To Archibald Stuart
Monticello Oct. 30. 1794.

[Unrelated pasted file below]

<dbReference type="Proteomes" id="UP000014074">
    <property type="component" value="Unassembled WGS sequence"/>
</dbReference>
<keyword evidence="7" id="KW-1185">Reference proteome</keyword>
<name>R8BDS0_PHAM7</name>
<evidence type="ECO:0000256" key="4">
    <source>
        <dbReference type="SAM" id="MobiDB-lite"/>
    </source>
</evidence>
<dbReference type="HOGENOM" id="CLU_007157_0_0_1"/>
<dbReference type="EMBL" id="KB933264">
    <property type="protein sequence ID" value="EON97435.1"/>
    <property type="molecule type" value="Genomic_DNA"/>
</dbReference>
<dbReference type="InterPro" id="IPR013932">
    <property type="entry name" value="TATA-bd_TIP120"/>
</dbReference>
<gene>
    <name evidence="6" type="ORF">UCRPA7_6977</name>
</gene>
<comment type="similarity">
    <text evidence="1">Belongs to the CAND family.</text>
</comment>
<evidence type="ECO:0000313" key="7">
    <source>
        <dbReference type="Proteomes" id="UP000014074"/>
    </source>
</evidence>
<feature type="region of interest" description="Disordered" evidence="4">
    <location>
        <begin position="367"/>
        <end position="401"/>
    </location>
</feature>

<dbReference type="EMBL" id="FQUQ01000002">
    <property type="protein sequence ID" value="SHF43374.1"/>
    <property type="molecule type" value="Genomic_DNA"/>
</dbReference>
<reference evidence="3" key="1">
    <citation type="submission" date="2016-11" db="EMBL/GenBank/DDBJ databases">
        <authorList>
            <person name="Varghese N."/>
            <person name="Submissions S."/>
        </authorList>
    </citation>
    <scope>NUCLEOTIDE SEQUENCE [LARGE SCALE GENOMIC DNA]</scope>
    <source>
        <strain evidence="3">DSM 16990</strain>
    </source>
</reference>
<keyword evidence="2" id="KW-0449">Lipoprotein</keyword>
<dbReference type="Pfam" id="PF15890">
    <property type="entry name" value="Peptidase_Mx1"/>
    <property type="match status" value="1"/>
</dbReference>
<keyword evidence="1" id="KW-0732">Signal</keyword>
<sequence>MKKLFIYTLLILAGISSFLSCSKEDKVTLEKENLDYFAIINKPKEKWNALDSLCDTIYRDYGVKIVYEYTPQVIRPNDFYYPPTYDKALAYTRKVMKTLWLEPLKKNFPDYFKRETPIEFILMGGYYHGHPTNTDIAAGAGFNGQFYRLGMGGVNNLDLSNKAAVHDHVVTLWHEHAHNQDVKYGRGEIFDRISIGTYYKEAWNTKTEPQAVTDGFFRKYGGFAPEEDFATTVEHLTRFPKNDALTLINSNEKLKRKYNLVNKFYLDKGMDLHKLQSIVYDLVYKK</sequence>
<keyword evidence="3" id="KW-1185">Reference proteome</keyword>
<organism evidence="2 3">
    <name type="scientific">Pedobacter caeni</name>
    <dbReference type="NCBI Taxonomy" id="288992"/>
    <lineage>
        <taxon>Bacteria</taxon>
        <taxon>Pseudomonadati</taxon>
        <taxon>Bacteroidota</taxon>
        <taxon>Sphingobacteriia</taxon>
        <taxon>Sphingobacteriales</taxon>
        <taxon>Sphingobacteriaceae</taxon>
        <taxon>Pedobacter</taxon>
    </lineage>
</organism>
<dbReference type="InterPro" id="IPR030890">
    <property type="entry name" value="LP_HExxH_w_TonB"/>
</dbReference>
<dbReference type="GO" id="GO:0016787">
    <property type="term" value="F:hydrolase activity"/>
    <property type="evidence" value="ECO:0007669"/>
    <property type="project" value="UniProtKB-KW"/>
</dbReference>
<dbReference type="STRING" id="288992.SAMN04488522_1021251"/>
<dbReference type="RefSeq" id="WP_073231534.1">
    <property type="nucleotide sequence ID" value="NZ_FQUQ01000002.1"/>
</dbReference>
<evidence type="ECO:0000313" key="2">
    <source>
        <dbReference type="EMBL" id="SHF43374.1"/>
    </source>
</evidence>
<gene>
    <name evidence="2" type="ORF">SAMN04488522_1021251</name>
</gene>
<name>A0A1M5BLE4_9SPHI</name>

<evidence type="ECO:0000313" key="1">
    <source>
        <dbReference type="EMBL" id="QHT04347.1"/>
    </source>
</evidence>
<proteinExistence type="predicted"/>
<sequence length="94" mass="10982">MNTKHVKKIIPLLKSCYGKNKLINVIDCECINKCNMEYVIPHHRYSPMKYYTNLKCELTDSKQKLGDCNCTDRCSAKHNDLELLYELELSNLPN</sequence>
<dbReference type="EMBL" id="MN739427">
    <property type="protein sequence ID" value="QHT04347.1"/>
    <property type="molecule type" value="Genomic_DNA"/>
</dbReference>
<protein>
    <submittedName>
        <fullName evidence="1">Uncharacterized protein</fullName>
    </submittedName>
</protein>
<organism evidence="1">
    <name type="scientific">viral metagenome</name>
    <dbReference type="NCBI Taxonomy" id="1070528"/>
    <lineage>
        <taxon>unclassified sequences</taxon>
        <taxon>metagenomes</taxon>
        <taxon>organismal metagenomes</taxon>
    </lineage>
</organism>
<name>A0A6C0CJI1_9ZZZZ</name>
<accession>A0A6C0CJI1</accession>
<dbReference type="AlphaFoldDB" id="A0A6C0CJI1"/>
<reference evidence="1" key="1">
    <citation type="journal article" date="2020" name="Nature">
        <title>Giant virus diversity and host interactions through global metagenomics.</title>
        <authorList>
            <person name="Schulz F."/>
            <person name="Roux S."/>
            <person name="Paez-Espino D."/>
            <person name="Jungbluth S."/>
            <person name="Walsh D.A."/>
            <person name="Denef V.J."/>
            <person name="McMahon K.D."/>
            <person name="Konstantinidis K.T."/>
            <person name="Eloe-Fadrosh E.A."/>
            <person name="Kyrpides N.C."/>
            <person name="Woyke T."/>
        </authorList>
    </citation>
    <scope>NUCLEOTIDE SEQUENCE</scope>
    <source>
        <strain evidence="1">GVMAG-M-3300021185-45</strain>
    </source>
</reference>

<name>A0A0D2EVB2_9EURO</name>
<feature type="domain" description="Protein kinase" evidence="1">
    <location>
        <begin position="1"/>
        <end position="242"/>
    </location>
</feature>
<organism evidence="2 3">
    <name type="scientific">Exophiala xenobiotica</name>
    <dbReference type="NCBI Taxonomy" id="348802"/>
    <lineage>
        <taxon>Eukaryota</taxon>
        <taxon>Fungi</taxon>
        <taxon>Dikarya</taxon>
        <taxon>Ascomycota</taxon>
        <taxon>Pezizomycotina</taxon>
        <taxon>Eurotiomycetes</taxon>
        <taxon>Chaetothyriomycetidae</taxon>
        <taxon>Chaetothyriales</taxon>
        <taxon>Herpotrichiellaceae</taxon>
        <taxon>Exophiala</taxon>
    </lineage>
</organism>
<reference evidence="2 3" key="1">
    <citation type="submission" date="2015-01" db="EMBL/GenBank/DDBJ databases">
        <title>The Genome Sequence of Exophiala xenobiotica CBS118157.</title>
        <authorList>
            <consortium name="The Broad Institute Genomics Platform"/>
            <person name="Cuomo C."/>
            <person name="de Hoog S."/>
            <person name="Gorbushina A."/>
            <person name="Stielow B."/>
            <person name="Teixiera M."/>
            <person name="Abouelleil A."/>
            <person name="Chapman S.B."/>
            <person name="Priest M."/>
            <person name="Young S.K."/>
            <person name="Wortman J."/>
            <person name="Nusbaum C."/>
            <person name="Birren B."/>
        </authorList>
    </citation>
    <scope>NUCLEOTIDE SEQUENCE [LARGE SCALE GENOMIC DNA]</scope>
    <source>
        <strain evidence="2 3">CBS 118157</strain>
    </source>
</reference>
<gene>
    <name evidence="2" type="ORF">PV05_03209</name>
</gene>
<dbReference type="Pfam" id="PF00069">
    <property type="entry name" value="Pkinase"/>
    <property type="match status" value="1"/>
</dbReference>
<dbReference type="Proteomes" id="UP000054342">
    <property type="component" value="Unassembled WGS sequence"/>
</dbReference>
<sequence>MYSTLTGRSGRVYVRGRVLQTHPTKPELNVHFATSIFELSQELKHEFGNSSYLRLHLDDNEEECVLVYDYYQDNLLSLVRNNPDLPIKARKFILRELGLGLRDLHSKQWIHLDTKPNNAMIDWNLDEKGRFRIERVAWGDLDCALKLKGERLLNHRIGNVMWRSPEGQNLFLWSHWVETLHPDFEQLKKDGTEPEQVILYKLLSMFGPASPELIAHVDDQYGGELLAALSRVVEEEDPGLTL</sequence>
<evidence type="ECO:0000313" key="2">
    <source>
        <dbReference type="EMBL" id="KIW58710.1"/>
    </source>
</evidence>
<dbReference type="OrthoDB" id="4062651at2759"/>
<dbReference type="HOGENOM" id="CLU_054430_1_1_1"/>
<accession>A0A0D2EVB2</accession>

I recieved some time ago your favor on the subject of Mr. Dowthwaite, and soon after that he called on me himself. I should have been glad to have served him for the double motive of wishing well to his enterprize, and for the interest you take in his success. But it seemed that he wished me to address the assembly either directly or indirectly on his behalf. This I could not do. A total retirement from all intermeddling with publick affairs and public bodies is my object; besides that such an application to the assembly from me would have been as impertinent as ineffectual.—I have lodged with Colo. Bell two barrels of sweet potatoes for you. I think you told me they did not succeed well on your side the mountain. Hope therefore they may merit acceptance. I have been flattering myself that something might draw you downwards this season, and that I should have the pleasure of seeing you here. I still indulge the expectation, because, if eventually unfounded, it is in the mean while a pleasing one.—I am endeavoring to collect money to purchase two or three score of sheep. Should I succeed I propose to trouble you with the commission. Perhaps you can in the mean time have your eye on those which are for sale, not making any bargain however, as experience has taught me never to trust with certainty to the collection of money.—I congratulate yourself and all good republicans, on the complete success of the French this campaign. For, in this, res nostra agitur. My best respects to Mrs. Stewart, and am with sentiments of great esteem Dr. Sir your sincere friend & servt